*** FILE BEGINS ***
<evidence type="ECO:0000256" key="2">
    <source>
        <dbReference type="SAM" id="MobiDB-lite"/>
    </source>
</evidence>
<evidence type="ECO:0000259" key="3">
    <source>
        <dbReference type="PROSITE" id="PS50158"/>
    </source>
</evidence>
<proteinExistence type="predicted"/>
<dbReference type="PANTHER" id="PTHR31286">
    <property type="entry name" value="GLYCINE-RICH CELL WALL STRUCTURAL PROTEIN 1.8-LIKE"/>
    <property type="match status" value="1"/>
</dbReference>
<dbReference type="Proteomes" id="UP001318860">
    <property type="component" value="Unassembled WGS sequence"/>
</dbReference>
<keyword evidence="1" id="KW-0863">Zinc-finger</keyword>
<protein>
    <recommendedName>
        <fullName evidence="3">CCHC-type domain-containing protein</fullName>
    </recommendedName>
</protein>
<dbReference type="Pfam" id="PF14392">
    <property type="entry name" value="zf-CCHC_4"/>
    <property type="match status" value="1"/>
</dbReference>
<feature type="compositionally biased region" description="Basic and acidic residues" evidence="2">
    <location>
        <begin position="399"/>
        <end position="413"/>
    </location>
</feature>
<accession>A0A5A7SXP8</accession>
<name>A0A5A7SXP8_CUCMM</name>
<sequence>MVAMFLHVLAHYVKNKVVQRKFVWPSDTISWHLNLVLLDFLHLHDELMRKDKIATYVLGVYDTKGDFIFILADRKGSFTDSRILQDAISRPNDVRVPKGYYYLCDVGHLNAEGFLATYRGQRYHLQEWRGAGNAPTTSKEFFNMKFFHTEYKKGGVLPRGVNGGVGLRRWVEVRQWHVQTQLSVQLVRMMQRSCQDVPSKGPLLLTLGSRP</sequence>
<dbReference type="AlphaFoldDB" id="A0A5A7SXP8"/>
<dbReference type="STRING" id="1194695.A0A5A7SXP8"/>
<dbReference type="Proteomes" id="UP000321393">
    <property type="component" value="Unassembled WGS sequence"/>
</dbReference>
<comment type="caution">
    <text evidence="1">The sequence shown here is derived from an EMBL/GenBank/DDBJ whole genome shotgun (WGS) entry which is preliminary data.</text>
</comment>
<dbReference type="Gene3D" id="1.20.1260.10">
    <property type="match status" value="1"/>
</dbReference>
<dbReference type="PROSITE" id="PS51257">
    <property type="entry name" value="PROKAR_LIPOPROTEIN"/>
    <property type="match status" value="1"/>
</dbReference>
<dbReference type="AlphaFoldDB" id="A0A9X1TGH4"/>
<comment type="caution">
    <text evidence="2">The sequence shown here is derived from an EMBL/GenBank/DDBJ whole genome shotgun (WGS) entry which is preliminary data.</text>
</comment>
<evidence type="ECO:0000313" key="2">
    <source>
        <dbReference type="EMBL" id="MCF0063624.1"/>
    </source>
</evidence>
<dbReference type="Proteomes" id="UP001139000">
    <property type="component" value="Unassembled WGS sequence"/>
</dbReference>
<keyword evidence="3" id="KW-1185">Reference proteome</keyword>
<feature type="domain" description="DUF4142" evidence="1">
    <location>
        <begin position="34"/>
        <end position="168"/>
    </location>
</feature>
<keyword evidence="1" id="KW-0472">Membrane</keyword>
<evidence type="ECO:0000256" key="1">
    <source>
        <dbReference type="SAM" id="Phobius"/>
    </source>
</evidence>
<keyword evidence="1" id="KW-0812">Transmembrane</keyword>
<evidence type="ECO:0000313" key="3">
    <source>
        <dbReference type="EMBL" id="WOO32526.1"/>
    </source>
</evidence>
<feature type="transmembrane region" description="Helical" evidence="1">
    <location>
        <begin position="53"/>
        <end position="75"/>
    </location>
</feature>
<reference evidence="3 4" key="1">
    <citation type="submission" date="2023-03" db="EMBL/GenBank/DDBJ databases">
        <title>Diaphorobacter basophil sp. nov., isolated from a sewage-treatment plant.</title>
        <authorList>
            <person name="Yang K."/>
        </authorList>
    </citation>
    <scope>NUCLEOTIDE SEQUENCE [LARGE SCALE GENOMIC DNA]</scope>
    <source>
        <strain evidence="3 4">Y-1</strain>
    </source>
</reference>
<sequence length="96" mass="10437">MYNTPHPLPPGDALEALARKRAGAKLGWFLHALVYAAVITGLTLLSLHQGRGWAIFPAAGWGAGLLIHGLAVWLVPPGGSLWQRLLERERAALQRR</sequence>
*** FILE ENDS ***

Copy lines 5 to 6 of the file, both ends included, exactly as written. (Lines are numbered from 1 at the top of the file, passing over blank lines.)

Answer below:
</evidence>
<evidence type="ECO:0000259" key="3">